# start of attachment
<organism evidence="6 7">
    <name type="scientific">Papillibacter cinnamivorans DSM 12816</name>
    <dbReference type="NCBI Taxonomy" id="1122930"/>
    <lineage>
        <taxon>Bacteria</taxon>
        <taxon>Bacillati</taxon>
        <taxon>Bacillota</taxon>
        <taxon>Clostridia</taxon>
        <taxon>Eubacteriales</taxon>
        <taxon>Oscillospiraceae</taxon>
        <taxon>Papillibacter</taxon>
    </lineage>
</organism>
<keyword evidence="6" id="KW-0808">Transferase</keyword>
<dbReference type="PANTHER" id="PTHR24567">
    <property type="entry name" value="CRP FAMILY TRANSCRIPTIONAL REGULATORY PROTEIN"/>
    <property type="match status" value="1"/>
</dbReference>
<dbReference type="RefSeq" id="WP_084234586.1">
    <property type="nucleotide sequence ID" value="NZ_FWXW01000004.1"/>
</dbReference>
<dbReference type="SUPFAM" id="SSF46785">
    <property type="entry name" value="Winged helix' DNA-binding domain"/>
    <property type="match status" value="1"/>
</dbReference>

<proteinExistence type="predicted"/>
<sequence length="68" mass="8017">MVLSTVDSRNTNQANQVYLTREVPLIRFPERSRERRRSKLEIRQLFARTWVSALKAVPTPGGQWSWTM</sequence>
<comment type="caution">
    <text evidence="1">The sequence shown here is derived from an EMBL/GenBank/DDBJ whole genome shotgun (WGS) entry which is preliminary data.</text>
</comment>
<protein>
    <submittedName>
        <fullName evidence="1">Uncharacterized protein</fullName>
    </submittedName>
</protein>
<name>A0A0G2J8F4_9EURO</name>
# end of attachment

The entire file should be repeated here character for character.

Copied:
<organism evidence="6 7">
    <name type="scientific">Papillibacter cinnamivorans DSM 12816</name>
    <dbReference type="NCBI Taxonomy" id="1122930"/>
    <lineage>
        <taxon>Bacteria</taxon>
        <taxon>Bacillati</taxon>
        <taxon>Bacillota</taxon>
        <taxon>Clostridia</taxon>
        <taxon>Eubacteriales</taxon>
        <taxon>Oscillospiraceae</taxon>
        <taxon>Papillibacter</taxon>
    </lineage>
</organism>
<keyword evidence="6" id="KW-0808">Transferase</keyword>
<dbReference type="PANTHER" id="PTHR24567">
    <property type="entry name" value="CRP FAMILY TRANSCRIPTIONAL REGULATORY PROTEIN"/>
    <property type="match status" value="1"/>
</dbReference>
<dbReference type="RefSeq" id="WP_084234586.1">
    <property type="nucleotide sequence ID" value="NZ_FWXW01000004.1"/>
</dbReference>
<dbReference type="SUPFAM" id="SSF46785">
    <property type="entry name" value="Winged helix' DNA-binding domain"/>
    <property type="match status" value="1"/>
</dbReference>

<proteinExistence type="predicted"/>
<sequence length="68" mass="8017">MVLSTVDSRNTNQANQVYLTREVPLIRFPERSRERRRSKLEIRQLFARTWVSALKAVPTPGGQWSWTM</sequence>
<comment type="caution">
    <text evidence="1">The sequence shown here is derived from an EMBL/GenBank/DDBJ whole genome shotgun (WGS) entry which is preliminary data.</text>
</comment>
<protein>
    <submittedName>
        <fullName evidence="1">Uncharacterized protein</fullName>
    </submittedName>
</protein>
<name>A0A0G2J8F4_9EURO</name>